An interactive approach to social movements highlights time dynamics in ways more correlational approaches do not, in that interaction and outcomes unfold in sequences as players react to one another. Some aspects of these engagements are shaped by institutional schedules, while others leave discretion to the players. Some institutional schedules, meanwhile, may be reshaped by strategic interactions. By examining the implicit trade-offs and explicit dilemmas that pervade strategic interaction, we see how some are tightly linked to time whereas others more closely reflect ongoing structural situations. Analyzing the case of participatory budgeting in New York City, we focus on two trade-offs, ‘being there’ and ‘powerful allies’, that appear when social movements attempt to institutionalize new policies and processes. These time-based strategic trade-offs complicate activists’ efforts to secure lasting gains.
From the abstract:
This year marks the University of California’s (UC) 150th anniversary. In part to reflect on that history, and to provide a basis to peer into the future, the following report provides a history of the University of California’s revenue sources and expenditures. The purpose is to provide the University’s academic community, state policymakers, and Californians with a greater understanding of the University’s financial history, focusing in particular on the essential role of public funding.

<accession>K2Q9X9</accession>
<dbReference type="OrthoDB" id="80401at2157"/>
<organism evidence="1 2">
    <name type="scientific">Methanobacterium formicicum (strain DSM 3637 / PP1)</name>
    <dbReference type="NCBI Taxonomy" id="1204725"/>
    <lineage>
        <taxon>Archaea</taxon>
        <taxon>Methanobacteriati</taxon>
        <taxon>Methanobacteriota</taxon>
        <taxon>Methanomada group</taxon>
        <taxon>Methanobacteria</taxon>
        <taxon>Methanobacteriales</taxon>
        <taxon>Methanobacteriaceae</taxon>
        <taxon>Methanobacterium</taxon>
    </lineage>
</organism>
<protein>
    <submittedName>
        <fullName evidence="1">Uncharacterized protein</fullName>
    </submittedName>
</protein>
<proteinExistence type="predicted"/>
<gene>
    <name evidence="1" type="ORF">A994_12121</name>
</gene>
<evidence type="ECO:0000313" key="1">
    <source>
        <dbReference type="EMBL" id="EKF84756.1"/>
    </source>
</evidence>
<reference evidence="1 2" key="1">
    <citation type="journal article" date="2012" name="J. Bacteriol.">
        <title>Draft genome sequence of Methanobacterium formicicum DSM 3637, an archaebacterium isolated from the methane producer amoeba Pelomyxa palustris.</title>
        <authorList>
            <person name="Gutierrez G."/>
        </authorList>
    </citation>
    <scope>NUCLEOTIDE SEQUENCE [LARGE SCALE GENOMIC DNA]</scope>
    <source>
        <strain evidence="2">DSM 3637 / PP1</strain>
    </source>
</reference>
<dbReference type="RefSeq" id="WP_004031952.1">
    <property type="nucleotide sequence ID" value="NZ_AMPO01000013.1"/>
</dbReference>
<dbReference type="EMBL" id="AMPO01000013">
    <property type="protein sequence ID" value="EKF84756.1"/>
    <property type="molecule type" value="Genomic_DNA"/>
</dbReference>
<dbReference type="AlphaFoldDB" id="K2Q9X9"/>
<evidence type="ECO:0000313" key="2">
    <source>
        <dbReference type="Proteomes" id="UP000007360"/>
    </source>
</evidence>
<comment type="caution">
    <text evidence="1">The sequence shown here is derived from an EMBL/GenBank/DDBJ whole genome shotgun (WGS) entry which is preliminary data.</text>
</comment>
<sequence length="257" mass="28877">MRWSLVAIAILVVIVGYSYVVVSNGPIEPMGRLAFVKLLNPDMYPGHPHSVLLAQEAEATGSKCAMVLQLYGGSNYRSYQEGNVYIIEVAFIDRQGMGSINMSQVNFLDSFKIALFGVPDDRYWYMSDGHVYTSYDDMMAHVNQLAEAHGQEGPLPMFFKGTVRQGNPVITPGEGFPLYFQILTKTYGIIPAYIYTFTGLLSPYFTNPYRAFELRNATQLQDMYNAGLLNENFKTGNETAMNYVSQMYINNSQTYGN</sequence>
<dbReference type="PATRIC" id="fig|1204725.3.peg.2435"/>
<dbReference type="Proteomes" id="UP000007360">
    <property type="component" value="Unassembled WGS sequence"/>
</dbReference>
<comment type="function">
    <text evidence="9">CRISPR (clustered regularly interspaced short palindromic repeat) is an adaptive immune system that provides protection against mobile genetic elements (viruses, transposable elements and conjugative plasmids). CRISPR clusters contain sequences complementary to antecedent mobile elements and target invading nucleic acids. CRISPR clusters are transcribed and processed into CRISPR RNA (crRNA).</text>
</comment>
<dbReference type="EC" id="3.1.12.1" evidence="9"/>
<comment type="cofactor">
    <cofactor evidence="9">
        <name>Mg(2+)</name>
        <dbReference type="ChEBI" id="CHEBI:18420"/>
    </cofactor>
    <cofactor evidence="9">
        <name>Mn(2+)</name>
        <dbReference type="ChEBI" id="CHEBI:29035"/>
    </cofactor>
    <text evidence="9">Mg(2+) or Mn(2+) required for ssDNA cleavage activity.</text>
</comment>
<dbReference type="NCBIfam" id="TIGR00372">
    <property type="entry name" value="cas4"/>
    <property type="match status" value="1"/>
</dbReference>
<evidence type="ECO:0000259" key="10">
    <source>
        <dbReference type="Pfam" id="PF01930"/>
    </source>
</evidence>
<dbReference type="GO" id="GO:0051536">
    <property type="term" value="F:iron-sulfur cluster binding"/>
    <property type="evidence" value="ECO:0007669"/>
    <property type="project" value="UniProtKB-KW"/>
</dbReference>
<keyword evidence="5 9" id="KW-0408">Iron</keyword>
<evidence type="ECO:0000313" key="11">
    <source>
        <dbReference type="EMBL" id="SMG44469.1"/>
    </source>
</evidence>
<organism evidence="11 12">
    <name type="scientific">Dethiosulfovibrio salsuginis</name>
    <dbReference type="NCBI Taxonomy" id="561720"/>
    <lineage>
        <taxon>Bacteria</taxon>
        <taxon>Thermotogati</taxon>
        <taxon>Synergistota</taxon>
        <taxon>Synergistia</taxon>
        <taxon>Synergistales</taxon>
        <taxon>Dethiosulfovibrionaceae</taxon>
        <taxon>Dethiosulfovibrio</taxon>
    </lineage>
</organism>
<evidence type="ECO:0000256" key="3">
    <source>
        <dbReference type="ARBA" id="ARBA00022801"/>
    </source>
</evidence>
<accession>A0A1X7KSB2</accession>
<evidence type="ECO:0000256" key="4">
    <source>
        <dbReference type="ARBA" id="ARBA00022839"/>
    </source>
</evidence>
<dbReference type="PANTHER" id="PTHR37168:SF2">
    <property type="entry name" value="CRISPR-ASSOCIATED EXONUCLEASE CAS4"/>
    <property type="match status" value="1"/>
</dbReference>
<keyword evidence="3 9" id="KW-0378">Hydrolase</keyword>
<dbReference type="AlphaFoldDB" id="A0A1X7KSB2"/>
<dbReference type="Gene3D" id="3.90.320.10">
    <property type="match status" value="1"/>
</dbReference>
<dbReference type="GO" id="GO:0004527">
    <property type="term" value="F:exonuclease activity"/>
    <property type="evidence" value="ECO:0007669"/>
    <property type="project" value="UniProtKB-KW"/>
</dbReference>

In its first four decades, UC depended largely on income generated by federal land grants and private philanthropy, and marginally on funding from the state. The year 1911 marked a major turning point: henceforth, state funding was linked to student enrollment workload. As a result, the University grew with California’s population in enrollment, academic programs, and new campuses. This historic commitment to systematically fund UC, the state’s sole land-grant university, helped create what is now considered the world’s premier public university system.